03-14-2022, 06:36 AM
#1
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Gentlemen, I just realized that we have not opened a thread for lather shots in 2022.  It's time get one going and I'll start with Arran Shave Stone soap.  Every time I used this soap I'm impressed by how quickly and easily it loads on the brush.

[Image: AwIjQ9z.jpg]

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 03-28-2022, 03:16 PM
#2
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Working on kind of learning to lather all over again has really paid off. It turns out my biggest mistake was not enough water. I always had the fear of it thinning out too much. Interestingly enough, it seems to be the opposite. The more I add, the more voluminous it becomes. It all adds up to a nice, slick, creamy lather. Water and time are key. That and learning the appropriate amount of time and water for the particular soap as they can all differ. 

[Image: yoRXF3y.jpg][Image: Y6EC9YN.jpg]

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 03-28-2022, 05:30 PM
#3
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Mike, that's great looking lather.

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 03-28-2022, 05:46 PM
#4
  • David
  • Senior Member
  • Toronto
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(03-28-2022, 03:16 PM)Mike Distress Wrote:
Working on kind of learning to lather all over again has really paid off. It turns out my biggest mistake was not enough water. I always had the fear of it thinning out too much. Interestingly enough, it seems to be the opposite. The more I add, the more voluminous it becomes. It all adds up to a nice, slick, creamy lather. Water and time are key. That and learning the appropriate amount of time and water for the particular soap as they can all differ. 

[Image: yoRXF3y.jpg][Image: Y6EC9YN.jpg]

Yes indeed, as you note, water and time are key.  I believe an absolute minimum of 1 minute of production is needed, but 2 minutes is noticeably better.  Maybe even a bit longer if it's soap instead of cream.  And, adding the water very gradually.  Different products vary a little, of course.  But, in my experience, adding the water a  few drops at at time is always best.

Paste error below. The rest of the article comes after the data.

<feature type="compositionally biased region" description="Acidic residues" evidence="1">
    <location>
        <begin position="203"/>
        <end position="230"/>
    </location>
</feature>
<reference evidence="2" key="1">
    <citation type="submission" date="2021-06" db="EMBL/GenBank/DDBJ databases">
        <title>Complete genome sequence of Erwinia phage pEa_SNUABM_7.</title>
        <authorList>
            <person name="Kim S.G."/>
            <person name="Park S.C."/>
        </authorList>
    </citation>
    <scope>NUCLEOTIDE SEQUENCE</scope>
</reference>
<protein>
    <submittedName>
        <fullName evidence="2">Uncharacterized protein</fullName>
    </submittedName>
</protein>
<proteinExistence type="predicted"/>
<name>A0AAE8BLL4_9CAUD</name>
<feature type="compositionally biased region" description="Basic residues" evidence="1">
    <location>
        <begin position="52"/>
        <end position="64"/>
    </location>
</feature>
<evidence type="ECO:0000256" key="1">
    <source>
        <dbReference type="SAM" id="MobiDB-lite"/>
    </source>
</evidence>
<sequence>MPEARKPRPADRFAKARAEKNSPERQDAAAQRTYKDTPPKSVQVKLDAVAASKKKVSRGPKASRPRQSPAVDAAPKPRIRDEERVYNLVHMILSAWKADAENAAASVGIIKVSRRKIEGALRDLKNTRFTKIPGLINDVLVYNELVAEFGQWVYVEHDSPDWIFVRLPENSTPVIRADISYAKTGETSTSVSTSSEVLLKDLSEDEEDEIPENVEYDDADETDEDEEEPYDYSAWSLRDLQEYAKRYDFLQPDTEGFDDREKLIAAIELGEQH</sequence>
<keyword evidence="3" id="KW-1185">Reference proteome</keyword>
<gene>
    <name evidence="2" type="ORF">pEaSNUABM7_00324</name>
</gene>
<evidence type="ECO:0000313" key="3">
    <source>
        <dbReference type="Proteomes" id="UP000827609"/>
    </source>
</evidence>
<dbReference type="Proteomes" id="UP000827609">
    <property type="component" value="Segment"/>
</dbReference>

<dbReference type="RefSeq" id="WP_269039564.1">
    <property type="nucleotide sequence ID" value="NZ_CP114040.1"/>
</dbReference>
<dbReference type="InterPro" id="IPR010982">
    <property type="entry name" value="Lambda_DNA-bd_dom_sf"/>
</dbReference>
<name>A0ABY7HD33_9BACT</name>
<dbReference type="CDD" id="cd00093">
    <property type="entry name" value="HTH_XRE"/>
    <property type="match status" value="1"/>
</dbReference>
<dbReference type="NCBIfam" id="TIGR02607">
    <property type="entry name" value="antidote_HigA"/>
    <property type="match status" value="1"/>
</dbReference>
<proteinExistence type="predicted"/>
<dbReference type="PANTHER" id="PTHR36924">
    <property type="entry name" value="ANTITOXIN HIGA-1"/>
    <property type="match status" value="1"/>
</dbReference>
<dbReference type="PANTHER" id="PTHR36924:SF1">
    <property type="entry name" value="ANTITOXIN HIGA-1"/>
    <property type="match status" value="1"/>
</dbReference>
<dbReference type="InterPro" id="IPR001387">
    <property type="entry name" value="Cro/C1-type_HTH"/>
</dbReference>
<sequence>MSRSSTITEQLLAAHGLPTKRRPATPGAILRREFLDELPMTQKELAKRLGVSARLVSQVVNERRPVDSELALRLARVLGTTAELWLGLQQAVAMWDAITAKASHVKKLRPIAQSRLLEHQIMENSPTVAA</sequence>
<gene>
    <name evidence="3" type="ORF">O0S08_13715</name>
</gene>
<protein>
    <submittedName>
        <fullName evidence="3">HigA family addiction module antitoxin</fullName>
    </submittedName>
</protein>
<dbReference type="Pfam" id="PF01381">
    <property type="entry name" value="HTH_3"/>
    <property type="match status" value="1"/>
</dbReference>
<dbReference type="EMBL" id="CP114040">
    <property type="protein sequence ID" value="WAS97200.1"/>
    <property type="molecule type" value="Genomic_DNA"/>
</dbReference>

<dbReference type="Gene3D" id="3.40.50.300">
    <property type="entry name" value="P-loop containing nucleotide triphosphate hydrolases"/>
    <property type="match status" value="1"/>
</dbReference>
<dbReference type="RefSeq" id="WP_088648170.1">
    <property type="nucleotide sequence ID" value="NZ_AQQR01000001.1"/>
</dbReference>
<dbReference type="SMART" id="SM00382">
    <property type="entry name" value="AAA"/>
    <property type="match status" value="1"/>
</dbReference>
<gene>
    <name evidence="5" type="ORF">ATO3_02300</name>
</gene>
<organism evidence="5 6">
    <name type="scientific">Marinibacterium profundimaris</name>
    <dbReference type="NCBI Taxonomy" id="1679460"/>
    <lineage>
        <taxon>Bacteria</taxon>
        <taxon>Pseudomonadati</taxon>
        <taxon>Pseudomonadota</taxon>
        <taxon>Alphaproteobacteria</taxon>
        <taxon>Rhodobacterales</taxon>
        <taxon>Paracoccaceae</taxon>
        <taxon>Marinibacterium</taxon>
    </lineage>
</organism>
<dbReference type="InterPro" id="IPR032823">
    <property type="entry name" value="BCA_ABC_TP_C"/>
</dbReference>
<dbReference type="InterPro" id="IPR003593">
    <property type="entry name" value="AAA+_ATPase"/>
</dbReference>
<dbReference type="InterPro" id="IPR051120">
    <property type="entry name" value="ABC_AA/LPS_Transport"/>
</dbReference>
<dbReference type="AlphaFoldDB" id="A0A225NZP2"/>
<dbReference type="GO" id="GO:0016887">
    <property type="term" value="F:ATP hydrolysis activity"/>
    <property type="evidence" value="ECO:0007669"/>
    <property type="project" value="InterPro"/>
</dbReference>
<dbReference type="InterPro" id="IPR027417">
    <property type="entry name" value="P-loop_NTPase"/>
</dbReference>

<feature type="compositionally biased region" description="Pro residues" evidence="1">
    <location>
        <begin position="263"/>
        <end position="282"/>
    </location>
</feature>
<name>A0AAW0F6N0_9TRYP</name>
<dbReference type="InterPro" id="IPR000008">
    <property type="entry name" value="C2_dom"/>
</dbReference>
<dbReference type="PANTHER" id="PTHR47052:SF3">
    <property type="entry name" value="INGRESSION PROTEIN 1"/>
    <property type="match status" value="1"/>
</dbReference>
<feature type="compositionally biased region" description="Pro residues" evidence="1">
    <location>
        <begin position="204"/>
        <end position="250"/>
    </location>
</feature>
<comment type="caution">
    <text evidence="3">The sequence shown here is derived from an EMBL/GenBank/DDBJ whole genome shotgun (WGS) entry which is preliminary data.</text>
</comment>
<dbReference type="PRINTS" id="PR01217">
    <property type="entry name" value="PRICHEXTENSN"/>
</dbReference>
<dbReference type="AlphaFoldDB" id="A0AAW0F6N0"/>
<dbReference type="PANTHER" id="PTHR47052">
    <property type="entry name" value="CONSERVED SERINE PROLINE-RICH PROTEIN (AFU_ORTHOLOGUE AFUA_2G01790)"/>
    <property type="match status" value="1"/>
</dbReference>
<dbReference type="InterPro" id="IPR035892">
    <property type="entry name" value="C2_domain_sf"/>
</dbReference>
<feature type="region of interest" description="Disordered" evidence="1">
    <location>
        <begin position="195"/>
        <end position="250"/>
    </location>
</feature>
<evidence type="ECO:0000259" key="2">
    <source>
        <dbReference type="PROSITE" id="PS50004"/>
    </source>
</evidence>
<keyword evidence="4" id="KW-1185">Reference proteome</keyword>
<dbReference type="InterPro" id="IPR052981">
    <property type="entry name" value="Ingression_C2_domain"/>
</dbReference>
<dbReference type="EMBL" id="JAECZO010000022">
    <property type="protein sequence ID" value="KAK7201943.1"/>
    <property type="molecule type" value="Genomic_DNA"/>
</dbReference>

And, if you have really hard water, then using distilled water might be nice.

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 03-28-2022, 05:49 PM
#5
  • Chappy
  • Active Member
  • Oklahoma, OK, USA
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 03-28-2022, 05:54 PM
#6
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(03-28-2022, 05:46 PM)David Wrote:
(03-28-2022, 03:16 PM)Mike Distress Wrote:
Working on kind of learning to lather all over again has really paid off. It turns out my biggest mistake was not enough water. I always had the fear of it thinning out too much. Interestingly enough, it seems to be the opposite. The more I add, the more voluminous it becomes. It all adds up to a nice, slick, creamy lather. Water and time are key. That and learning the appropriate amount of time and water for the particular soap as they can all differ. 

[Image: yoRXF3y.jpg][Image: Y6EC9YN.jpg]

Yes indeed, as you note, water and time are key.  I believe an absolute minimum of 1 minute of production is needed, but 2 minutes is noticeably better.  Maybe even a bit longer if it's soap instead of cream.  And, adding the water very gradually.  Different products vary a little, of course.  But, in my experience, adding the water a  few drops at at time is always best.

And, if you have really hard water, then using distilled water might be nice.
I see some add water all at once and then build. I add a little bit at a time as I go. I load my brush, work it in the bowl a bit, then add water. I work it more, then add water. I continue to do that until I have it where I want.

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 03-29-2022, 03:47 AM
#7
  • Chappy
  • Active Member
  • Oklahoma, OK, USA
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(03-28-2022, 05:54 PM)Mike Distress Wrote: